Imbolc Oopsies

Even though one of the worst social fails of my life happened on Imbolc, it is still one of my favorite Neo-Pagan holidays. Let’s all curl up in the candlelight as I weave my silly tale of social woe.

When I was a baby Wiccan, I found a local coven, (don’t ask me how), and decided perhaps I should celebrate the holiday with them, if they would have me. I called them up. We met in a public place. They dug me. I dug them. They asked me to come to their Imbolc celebration.

A few days later I was speeding down an icy road in the backwoods of Nashville, TN, going off to some mysterious farmhouse with two perfect strangers who could have axe-murdered me and offered me up to Ba’al at any time. Ah, youth! Ah personal fable! Sometimes I wish I could be that un-cautious again.

We arrived at the farmhouse. Warm light poured out into the icy night. The place was all abuzz with people and death metal. The three of us slip-slided up the icy walk to the house and went inside. There were the rest of the coven, (three other women), their husbands, some older kids, and some friends of the older kids. It was going to be a grand hoo-ha! We got into the wine and I stood there all awkward listening to everyone talk. I’m normally excellent in small groups or one on one with people I don’t know. Larger groups, especially those into which I truly want to be accepted, are tough.

Thankfully, not too long after I arrived, the high priestess wanted to begin the ritual. The whole crew tromped out into a vast cow pasture crunchy with snow. The light of the full moon guided us. We were asked not to speak during the procession and that was all well and good by me because my focus was totally devoted to not falling into the mud and ice and making an ass of myself.

After some time, we arrived at a huge bonfire set in the middle of the pasture. We circled around and the ritual began. Therein the social failing began.

I stood next to the high priestess. I noticed the sacred bottle of gewurztraminer was situated precariously on the ground, about to fall over. I grabbed it and set it on one of the cinder blocks circling the fire. At the time, the high priestess was inside the ring of cinder blocks reciting a part of the ritual. When she was done, she stepped out of the ring backwards and right into the bottle of wine. She gave me a witch’s death look that could have turned a thousand toads. I picked up the sacred bottle, out of which thankfully very little had spilled, gave her a sheepish look, and stepped back into my place. I knew I had instantly destroyed any rapport between she and I.

When the ritual was over, we all tromped back to the farmhouse for the feast. Wine incident aside, I was excited about the ritual and wanted to discuss it with everyone. One of the coveners sat down next to me. I began breathlessly sharing my thoughts with her. She listened for about a minute then said, “I’m going to go over there now and talk to some friends.”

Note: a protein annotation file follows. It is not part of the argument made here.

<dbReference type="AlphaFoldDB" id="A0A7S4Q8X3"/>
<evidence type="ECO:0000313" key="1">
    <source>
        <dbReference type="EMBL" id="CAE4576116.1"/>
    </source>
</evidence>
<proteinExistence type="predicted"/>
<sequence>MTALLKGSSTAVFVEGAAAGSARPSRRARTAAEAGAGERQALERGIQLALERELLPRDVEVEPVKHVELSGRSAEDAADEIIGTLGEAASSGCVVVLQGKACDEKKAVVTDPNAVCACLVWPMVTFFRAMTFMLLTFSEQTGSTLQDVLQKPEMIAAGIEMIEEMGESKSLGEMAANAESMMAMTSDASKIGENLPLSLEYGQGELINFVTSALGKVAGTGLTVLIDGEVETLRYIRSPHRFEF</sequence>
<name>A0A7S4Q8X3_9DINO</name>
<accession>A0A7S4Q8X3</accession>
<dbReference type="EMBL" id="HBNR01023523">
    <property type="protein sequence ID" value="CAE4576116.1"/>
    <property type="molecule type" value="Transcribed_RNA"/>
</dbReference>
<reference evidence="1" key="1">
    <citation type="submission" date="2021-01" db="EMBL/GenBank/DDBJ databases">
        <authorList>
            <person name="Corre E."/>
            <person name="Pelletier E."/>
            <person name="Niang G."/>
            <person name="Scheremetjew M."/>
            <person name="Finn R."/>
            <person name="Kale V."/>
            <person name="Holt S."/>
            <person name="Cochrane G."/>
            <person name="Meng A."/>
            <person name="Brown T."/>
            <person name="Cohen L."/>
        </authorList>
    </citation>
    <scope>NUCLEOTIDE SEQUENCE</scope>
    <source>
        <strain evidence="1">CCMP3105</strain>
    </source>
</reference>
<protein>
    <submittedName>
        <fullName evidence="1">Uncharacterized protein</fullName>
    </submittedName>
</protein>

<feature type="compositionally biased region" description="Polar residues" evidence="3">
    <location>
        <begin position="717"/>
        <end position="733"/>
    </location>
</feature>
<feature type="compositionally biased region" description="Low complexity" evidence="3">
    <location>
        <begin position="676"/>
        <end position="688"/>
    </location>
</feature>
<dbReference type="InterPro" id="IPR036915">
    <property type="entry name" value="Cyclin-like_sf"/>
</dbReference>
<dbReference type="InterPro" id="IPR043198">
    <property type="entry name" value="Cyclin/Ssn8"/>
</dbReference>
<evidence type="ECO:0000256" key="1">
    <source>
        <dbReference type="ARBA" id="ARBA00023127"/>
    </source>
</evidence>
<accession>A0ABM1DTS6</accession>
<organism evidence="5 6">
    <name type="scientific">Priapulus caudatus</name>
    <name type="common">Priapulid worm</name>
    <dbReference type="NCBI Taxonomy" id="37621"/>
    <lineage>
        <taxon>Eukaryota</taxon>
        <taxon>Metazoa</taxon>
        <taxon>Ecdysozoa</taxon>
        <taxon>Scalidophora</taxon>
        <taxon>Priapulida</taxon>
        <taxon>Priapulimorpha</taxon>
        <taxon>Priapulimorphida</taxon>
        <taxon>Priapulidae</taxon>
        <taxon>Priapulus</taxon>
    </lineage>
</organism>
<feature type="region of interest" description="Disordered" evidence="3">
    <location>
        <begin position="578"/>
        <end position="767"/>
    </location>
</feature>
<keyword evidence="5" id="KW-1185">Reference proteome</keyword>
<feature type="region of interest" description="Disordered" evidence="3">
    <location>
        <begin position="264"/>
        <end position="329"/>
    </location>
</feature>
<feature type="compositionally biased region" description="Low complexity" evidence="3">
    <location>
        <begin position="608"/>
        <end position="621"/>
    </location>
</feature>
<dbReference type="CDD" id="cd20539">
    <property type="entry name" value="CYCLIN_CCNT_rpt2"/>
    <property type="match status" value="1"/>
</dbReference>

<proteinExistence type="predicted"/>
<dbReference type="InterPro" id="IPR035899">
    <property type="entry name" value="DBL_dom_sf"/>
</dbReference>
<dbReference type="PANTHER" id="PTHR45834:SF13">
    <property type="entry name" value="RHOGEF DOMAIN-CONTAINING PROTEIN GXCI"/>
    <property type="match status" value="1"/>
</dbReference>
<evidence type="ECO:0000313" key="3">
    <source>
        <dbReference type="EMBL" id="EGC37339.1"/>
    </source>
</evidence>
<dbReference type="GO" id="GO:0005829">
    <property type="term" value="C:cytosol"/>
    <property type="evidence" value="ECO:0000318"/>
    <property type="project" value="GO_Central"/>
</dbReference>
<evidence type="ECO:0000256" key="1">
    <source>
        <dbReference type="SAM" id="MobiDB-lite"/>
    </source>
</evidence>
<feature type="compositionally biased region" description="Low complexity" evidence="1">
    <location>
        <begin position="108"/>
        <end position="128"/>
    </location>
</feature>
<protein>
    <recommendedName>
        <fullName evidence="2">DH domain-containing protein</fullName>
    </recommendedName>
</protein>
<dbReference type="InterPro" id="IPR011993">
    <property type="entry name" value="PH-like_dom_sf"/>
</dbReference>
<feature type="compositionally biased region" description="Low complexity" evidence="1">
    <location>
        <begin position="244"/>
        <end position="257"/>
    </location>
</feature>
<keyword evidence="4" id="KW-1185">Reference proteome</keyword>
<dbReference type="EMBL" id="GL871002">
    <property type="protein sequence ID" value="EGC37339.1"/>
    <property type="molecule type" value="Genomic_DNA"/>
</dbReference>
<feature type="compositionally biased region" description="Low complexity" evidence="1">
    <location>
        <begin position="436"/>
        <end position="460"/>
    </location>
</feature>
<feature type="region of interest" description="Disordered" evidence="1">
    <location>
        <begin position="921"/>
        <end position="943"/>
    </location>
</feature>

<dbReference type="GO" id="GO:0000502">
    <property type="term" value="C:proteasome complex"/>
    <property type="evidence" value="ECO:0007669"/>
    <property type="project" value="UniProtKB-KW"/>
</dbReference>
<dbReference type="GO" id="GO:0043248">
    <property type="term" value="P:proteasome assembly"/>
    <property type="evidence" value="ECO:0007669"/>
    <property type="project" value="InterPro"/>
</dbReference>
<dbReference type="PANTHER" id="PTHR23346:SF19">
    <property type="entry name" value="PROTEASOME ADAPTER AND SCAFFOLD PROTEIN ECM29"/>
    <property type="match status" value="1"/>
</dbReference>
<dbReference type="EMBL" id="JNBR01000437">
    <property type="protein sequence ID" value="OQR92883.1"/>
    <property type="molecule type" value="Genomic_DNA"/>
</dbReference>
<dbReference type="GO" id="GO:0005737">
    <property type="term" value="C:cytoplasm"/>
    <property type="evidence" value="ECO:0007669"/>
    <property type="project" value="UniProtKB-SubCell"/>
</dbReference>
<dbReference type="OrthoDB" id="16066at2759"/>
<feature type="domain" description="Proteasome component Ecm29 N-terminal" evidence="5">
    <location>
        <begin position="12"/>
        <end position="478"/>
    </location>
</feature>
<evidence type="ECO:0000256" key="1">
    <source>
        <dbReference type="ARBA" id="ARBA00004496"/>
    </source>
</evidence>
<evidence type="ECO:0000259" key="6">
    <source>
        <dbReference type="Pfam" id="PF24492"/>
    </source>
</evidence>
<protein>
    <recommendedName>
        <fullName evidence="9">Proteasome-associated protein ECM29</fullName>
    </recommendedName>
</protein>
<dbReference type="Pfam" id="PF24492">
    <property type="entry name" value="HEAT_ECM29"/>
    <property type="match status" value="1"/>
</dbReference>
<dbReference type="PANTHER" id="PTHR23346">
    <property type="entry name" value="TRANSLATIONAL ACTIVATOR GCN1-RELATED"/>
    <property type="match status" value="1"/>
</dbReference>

Wah, wah, wah.

To this day, that still gets me. Either she was viciously rude, or, completely unbeknownst to me, I was THAT annoying. It’s probably the latter and/or she might have been trying to observe the “to be silent” rule I wrote about a couple of days ago. Either way, that moment was the second biggest social fail of my life—and I’m pushing 40 so that’s a lot of life.

It’s funny now. “Um… I’m going to go over there now.” But at the time my poor little puppy Pagan feelings were terribly bruised.

About a week after the ritual, one of the coveners called and said they would like to have me in their coven. I never called her back. I was still reeling from embarrassment.

And that, ladies and germs, was the biggest social fail of all. After everything, they still wanted to welcome me and yet I turned them away. I preferred to stay out in the cold, rather than gather in around the warmth being offered.

The Imbolc moral?

It’s cold out there. Offer warmth to those around you and accept the warmth they offer you. We’re all human. We all have oopsies. It doesn’t mean we can’t be gracious in giving and receiving. It doesn’t mean we don’t deserve a place around this day’s sacred fires and a sip of the sacred gewurztraminer.

Happy Imbolc everybody!

-M.

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About M. Ashley

Essayist and poet, my work has been rejected by some of the finest journals in America. Fortunately, it also gets accepted from time to time and has appeared in equally fine journals such as Word Riot, Inlandia, Brew City Magazine, and SageWoman among others.. In 2002, I was awarded the Academy of American Poets Prize for Vanderbilt University. For no good reason, I possess an unnecessarily dark humor which is why being third generation California Inland Empirian delights me so. My gods are weird. I once received $350 for writing a smartassed essay on “why the wise use of water is important in my daily life”. I am undoubtedly the Greek god Hermes’ special snowflake. I’m pretty sure I got into college via a series of fortuitous clerical errors. When I had to grow up and get a real job, I decided against it and stayed a writer. I have worked many odd—and I mean odd—jobs to support my habit: Commercial writer for country music hopefuls, resume massager, WalMart fitting room attendant and switchboard operator, telephone psychic.
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